For today’s prompt in the Health Activist Writer’s Month Challenge, I can either promote some of my favourite health activists, or post links to some of my favourite posts written by fellow bloggers in this challenge. I have chosen to do the latter, even though it is so difficult to pick out just a few posts from among the multitude that have resonated with me. Through the other participants in the challenge, I have learned so much about health conditions that do not personally affect me directly.

Here, then, are five posts in the Health Activist Writer’s Month Challenge that have had a particular impact on me.

1) How could anyone not be drawn to a post written by someone who claims to be a former ass-hat? Here is someone who has gone through inordinate amounts of pain, and is facing it all head-on with a delightful combination of frankness and humour.

2) This post, written by someone with Type 1 Diabetes as well as a hefty dose of courage, is truly educational. Most of us know, on an intellectual level, what diabetes is. But reading this post gives you a glimpse into what the life of a Type 1 Diabetic is really like.

3) This blogger lives with Fibromyalgia, and has some pretty lofty and highly worthwhile goals. This post describes what some of those goals are. Hopefully they can become a reality.

4) We all hear ridiculous myths about the things that affect us. In this post, someone with Lupus weighs in on Lupus-related myths – some of which I actually believed myself until reading this.

5) When someone close to you is in the throes of a debilitating migraine, what do you do? Do you know how to take care of them? This post gives some great pointers.

There is another favourite, but I am going to share that with you tomorrow in the form of a guest post written by the blogger concerned. I’ll just give you one hint: it made me cry.



Guest Post: If I Look so Healthy, Why do I Feel so Rotten?

I met Simona Rinfreschi through the World Moms Blog community, and it quickly became apparent that we had a lot in common. We share many character traits and have had similar life experiences, and there is a good possibility that our paths crossed over twenty years ago when we both attended the same university, majoring in the same subject. As I’ve gotten to know Simona, she has shared with me some of her medical challenges, and she has graciously agreed to write a guest post for me today.

Isn’t it dreadful that, recently, I found myself praying that they would find something wrong with me?
I can see you shaking your heads.  Why on earth would you want an abnormal blood test result?  In my case, it’s simply because I’ve been battling severe pain and fatigue for 8 years already and so far nobody has really been able to help me!
My symptoms, combined with an absence of positive test results,has led to a diagnosis of Fibromyalgia. The medical dictionary definition of Fibromyalgia is:  ” a neurosensory disorder characterized by widespread muscle pain, joint stiffness, and fatigue. The condition is chronic (ongoing), but pain comes and goes and moves about the body. The disorder is often misdiagnosed or unrecognized and is often complicated by mood and anxiety disorders.”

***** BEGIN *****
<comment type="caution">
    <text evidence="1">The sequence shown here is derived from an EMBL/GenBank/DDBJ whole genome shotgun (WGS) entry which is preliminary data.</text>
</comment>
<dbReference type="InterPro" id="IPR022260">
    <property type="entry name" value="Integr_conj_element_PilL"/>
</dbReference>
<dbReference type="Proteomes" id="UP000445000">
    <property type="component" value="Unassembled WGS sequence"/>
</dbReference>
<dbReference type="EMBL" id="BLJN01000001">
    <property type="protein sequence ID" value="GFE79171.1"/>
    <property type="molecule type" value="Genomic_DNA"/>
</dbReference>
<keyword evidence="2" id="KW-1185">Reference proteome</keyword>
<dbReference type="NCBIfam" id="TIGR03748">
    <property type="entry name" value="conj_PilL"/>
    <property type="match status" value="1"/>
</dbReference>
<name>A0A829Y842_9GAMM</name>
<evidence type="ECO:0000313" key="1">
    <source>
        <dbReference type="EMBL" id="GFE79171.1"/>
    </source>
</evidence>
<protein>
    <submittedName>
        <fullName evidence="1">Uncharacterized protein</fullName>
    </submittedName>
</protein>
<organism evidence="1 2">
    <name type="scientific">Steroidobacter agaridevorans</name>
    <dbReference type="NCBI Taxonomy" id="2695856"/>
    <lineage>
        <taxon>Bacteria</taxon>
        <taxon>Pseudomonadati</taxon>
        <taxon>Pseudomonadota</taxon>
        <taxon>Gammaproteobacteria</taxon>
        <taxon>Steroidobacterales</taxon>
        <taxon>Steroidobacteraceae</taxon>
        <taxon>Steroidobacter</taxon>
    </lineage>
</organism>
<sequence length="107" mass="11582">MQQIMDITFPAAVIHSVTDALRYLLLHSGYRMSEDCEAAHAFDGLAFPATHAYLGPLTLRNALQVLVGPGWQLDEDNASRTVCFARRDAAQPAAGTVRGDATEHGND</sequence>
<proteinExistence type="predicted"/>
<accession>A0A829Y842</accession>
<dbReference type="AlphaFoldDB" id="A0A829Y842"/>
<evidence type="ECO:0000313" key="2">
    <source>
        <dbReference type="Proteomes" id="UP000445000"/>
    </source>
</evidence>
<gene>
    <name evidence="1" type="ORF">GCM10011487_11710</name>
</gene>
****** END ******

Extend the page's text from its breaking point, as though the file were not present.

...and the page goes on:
I’ve encountered two main types of medical professionals so far, those who think that Fibromyalgia doesn’t really exist and is a psychosomatic manifestation of my clinical depression,
(Definition of psychosomatic:
1. Of or relating to a disorder having physical symptoms but originating from mental or emotional causes.
2. Relating to or concerned with the influence of the mind on the body, and the body on the mind, especially with respect to disease)
and those who are happy to have given me a “diagnosis” even if they have no clue how to help me!
I actually find myself getting angry when they tell me I’m depressed, because I’m actually not depressed right now!  I did go through severe episodes of clinical depression as a teen and young woman, as well as post-partum depression following the birth of my son.  That’s how I know that this pain and fatigue is not caused by depression! I can remember quite clearly how I felt when I was depressed and I don’t feel at all like that now!
Ironically, psychologically, I’ve never been better!  Around 3 years ago I was hospitalised for 4 weeks in a psychiatric hospital. There I learnt how to get out of the pit of depression once and for all!
In the last 8 years I have spent a small fortune on medicines, blood &  other diagnostic tests, alternative therapies, supplements and consultations with a wide array of “specialists” including 2 psychiatrists, all to no avail!
I now find myself with a dilemma.  Do I simply accept that I have to live with this pain and fatigue for the rest of my life, or do I keep fighting and searching for a way to feel better?
Depending on the kind of day I’m having, I’m either willing to keep searching or I tell myself that it is what it is, and leave it at that!
So, this is how I’m dealing with my Fibromyalgia at the moment:
  •  I’ve come off most of my chronic meds (under medical supervision) because (since they weren’t really helping) I thought I’d save myself some money!